How The 'Girls Who Code' Program At UW-Milwaukee Has Adapted During The Pandemic
Girls Who Code is a national program that encourages young women to pursue skills in computer science. Not only can young women in middle and high school learn programs like Python to help them code, but they also have an opportunity to build a community in a male-dominated profession.
In 1999, 37% of computer scientists were women, but today it’s only 24% according to Christine Cheng. She's an associate professor of computer science at the University of Wisconsin-Milwaukee who helped bring Girls Who Code to UWM in 2016. "It's been a really surprising program for me because when we started I didn't know if we'd get 20 students or 30 students. But every semester we've been getting around 50 to 60 students, which I'm gonna say is far greater than anything we expected when we started," Cheng says.
Like so many things, the pandemic changed the program. The girls could no longer meet in person and the classes were moved online. But, this created some unique opportunities. Sammie Omranian is a phD student studying computer science at UWM and is an administrator for the program. "We saw a growth in the number of the participants because now the class is online, so more students around Wisconsin could take the classes, they don’t need to be in person," she notes.
Cheng also found that doing the program from home meant participants were more at ease. "Some of our instructors pointed out that the girls were a lot more relaxed because they were working from home," she explains. "If they couldn't attend the class, for one reason or another, it was very easy to share resources for them because the sessions were recorded, and we would just forward the recordings to them."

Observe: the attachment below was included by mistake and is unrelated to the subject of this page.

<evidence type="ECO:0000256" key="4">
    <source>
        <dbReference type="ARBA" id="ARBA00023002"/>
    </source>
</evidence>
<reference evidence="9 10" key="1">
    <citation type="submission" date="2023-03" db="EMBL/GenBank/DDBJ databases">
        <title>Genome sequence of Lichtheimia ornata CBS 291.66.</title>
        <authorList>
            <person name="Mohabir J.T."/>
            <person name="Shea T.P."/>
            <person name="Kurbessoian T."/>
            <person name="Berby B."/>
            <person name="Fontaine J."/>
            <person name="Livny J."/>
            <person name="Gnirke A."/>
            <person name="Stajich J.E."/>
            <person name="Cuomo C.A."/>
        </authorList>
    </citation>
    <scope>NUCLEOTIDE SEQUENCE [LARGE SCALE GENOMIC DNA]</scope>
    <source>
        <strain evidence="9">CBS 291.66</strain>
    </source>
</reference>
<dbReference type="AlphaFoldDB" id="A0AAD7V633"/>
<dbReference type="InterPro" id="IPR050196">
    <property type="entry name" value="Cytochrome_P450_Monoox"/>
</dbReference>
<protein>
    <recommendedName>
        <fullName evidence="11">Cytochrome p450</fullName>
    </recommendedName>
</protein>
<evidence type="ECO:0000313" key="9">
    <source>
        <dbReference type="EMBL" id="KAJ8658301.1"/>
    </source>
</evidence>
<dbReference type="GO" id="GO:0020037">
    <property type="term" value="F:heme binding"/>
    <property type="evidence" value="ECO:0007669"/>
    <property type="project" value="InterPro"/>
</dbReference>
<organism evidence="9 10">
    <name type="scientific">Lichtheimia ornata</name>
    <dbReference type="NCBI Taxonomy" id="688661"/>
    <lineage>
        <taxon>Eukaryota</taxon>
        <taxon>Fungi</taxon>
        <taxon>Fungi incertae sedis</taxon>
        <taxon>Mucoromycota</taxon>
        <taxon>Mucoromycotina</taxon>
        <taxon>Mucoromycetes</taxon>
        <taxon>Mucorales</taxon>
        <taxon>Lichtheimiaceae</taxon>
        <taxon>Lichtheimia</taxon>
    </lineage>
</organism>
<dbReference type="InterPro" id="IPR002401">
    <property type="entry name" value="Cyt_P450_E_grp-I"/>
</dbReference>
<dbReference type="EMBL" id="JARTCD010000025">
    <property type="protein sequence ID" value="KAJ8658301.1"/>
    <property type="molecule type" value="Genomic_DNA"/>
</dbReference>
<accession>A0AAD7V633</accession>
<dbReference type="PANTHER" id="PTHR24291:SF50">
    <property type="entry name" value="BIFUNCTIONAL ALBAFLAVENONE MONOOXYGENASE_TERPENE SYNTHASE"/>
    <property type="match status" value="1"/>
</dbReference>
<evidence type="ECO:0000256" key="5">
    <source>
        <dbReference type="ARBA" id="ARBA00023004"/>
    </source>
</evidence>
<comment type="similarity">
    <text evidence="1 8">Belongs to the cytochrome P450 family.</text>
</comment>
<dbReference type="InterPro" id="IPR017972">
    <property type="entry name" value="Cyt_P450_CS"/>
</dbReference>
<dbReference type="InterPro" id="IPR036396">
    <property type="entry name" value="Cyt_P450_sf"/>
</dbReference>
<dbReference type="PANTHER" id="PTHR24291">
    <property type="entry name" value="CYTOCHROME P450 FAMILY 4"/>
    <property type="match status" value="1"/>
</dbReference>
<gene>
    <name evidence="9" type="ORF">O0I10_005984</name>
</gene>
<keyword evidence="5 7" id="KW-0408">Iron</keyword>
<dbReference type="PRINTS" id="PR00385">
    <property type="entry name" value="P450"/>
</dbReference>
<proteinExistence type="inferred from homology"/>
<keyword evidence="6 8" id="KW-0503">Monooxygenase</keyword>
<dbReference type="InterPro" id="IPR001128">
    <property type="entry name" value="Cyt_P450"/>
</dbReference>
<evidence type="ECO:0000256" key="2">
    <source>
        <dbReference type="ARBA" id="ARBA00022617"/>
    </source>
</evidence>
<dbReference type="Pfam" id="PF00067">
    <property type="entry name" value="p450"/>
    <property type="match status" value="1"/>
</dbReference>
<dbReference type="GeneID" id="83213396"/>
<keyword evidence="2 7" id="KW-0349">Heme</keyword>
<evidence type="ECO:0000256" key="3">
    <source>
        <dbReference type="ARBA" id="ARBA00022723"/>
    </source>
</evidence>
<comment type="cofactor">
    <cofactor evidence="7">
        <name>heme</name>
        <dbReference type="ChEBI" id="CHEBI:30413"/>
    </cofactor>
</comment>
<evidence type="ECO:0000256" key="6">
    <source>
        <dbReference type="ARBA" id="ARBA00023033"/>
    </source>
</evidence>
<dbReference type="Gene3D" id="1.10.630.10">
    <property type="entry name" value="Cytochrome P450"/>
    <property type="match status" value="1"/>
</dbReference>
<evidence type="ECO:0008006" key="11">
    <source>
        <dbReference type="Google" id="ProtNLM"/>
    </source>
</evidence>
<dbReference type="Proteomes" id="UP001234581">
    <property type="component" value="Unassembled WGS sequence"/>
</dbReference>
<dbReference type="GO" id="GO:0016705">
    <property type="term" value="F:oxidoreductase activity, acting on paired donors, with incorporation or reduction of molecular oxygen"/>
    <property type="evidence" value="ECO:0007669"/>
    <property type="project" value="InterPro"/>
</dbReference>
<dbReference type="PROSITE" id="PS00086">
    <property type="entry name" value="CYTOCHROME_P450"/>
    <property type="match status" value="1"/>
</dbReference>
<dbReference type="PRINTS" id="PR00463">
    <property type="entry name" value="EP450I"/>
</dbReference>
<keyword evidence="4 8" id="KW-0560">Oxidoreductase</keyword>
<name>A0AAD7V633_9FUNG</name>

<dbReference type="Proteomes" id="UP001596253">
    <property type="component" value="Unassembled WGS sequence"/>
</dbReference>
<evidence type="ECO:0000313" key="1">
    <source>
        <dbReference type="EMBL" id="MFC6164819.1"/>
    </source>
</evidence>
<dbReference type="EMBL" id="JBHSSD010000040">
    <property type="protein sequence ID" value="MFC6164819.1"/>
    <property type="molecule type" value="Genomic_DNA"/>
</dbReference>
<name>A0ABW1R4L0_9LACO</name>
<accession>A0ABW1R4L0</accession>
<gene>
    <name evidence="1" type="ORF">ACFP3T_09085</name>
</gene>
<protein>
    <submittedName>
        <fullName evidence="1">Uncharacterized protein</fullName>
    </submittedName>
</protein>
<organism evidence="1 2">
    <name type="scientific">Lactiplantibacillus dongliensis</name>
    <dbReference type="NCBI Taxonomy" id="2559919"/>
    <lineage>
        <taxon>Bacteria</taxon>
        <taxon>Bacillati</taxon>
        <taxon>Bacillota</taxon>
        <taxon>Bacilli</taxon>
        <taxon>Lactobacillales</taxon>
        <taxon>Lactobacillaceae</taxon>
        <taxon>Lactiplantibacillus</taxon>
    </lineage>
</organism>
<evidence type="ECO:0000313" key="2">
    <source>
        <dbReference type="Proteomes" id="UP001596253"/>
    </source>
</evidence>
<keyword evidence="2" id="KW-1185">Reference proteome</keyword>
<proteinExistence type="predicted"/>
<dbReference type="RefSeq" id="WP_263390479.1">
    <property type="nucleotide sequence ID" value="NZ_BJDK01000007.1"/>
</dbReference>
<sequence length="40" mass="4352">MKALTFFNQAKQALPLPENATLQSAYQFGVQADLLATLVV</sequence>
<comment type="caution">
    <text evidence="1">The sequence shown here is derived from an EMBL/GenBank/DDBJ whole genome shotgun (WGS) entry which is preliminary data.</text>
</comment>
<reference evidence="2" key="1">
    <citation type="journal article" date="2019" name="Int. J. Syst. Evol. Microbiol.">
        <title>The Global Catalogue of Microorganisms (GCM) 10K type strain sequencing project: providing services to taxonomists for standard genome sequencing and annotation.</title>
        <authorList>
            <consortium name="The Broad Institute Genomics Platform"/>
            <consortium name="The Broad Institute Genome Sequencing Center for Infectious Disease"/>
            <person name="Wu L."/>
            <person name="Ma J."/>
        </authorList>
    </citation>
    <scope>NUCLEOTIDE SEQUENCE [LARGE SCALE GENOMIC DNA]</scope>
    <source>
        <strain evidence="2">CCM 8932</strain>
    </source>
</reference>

Girls Who Code educates students in a variety of ways. They can learn about variables, data types, and how to make coding fun. Cheng points out that even if members don't take up coding, they can still use the skills they've learned in different ways. "I'm hoping that the positive experience of learning how to code, being in a community of learners full of girls with college students and graduate students overseeing them and interacting with them, will help them down the road," Cheng says.
The program also aims to instill confidence in the girls. "I tell my students that sometimes you need to just work on the code... for hours and hours or days. But never give up," Omranian adds. "Be brave, not perfect. You know, as a girl, women, we always like to be perfect. I always just remind them [to] be brave. Just give it a shot. You know, just put that code in there. It may work, it may not."